Zircon populations

In the Central Granite, slim, long prismatic (100–300 μm long) zircons with dominant {110} + {101} ± {211} morphology can be found (Fig. 7). Additionally, short prismatic (100–200 μm long) zircons with large pyramids {211} occur. These short prismatic crystals often consist of a large corroded core showing a bright CL signal and a thin, oscillatory zoned outer growth shell (Fig. 8). The long prismatic zircons typically display a continuous oscillatory magmatic zoning without visible cores.

Fig. 7

Zircon morphologies in the Central Granite and the Garić-grad and Jelen grad metagranites. Diagrams according to Pupin (1980)

Fig. 8

Representative examples of dated zircons. a, b Zircons from the Central Granite (sample BS 2). c, d Zircons from the Garić-grad metagranite (sample BS 21a). e Zircon from the Jelen grad metagranite (sample BS 36G)

The Garić-grad metagranite carries mainly stubby zircons (50–200 μm long) with large {100} and {101} crystal faces. Approximately half of the zircons exhibit a thin overgrowth zone, which is bright in the BSE image (Fig. 8). This overgrowth is interpreted as metamorphic. The zircons in the sample of Jelen grad metagranite are mostly short prismatic with large steep pyramids {211}. They show oscillatory zoning with bright inner zones in the CL images. Thin overgrowth shells are often present and interpreted as being of metamorphic origin. Classifying the zircons in terms of Pupin (1980) confirms that the Central Granite and the Jelen grad metagranite represent S-type granites, while the Garić-grad metagranite has a zircon population typical for an I- or A-type granite (Fig. 7).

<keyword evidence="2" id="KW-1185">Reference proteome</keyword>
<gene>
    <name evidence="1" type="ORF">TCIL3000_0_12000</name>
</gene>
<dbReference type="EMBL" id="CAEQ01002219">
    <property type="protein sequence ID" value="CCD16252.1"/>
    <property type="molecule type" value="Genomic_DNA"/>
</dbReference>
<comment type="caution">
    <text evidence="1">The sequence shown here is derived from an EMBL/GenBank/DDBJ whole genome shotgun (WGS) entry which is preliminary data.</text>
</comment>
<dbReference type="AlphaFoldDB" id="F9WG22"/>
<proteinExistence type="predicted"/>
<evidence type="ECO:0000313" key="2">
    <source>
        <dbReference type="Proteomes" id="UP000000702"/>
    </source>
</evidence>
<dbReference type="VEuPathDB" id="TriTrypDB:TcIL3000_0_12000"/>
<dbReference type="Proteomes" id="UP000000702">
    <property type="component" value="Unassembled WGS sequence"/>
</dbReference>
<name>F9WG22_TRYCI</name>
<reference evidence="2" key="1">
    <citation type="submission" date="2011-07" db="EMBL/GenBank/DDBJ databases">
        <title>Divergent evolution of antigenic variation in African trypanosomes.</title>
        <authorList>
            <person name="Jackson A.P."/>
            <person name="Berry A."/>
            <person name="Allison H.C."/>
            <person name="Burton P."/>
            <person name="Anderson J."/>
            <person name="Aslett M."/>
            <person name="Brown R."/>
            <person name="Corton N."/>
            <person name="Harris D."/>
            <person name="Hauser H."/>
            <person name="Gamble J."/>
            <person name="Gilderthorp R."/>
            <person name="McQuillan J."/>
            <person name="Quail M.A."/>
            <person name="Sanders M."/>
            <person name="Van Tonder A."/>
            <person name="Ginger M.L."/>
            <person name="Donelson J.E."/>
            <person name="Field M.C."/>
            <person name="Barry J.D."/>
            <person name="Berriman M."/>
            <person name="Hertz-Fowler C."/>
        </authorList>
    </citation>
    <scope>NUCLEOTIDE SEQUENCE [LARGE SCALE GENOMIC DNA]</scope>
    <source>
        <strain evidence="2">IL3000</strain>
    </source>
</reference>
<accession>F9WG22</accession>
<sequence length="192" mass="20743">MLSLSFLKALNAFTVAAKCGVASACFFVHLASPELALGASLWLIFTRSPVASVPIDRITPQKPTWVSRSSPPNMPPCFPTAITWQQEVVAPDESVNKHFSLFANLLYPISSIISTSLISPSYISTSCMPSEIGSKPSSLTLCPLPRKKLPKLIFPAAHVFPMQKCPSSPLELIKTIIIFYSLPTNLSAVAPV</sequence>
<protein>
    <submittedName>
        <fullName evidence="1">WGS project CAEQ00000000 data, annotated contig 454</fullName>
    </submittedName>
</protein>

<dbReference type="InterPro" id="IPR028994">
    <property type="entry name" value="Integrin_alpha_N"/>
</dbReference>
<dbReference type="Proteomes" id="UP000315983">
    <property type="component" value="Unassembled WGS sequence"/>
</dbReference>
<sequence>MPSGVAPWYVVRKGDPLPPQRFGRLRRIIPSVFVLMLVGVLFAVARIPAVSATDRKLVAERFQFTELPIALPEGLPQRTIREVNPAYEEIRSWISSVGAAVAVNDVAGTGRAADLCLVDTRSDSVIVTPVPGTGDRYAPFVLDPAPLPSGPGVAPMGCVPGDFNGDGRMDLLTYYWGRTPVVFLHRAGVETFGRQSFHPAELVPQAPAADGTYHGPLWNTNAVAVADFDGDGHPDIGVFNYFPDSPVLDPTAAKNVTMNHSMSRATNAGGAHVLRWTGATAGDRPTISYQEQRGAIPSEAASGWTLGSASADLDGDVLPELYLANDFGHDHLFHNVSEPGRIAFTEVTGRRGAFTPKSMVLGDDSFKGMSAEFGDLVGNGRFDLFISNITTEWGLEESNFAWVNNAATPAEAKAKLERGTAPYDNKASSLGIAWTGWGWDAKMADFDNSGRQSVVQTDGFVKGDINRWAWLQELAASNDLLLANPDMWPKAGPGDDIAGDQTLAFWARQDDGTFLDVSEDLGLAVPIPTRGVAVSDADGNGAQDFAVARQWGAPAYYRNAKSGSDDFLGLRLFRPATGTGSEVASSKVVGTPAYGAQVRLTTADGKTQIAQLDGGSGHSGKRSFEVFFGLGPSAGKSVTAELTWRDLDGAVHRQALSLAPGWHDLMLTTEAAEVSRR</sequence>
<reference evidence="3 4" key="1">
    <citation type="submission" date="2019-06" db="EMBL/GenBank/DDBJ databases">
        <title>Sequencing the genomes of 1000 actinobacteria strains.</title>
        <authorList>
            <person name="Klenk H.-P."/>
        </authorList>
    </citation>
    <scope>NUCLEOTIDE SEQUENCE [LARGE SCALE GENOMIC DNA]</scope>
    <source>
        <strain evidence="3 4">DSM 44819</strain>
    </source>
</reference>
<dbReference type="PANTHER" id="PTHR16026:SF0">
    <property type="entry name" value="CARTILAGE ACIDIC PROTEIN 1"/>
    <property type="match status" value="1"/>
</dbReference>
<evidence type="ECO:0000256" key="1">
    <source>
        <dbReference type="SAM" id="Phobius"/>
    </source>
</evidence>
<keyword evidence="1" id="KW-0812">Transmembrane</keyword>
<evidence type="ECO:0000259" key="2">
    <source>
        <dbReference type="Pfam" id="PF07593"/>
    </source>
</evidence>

Zircon ages

Garić-grad metagranite

Most measurements provided concordant U–Pb isotope data between 460 and 500 Ma (Fig. 9, Table 3). Some gave slightly younger U–Pb data which arrange along a discordia that trends towards a Cretaceous lower intersect age. The metamorphic overgrowth rims around the zircons were not targeted due to their small size. Using the oldest concordant data points, concordia ages of 486 ± 6 Ma (n = 7) and 483 ± 6 Ma (n = 9) were calculated for the two samples. These dates indicate an Early Ordovician formation age for the Garić-grad metagranite. Inheritance plays little role in the zircons, suggesting a high magma temperature (Chappell 1999; Miller et al. 2003). Only a few cores in sample BS 3 represent relictic Precambrian zircons with ages of ~600 and ~1,200 Ma, respectively (Table 3).

Fig. 9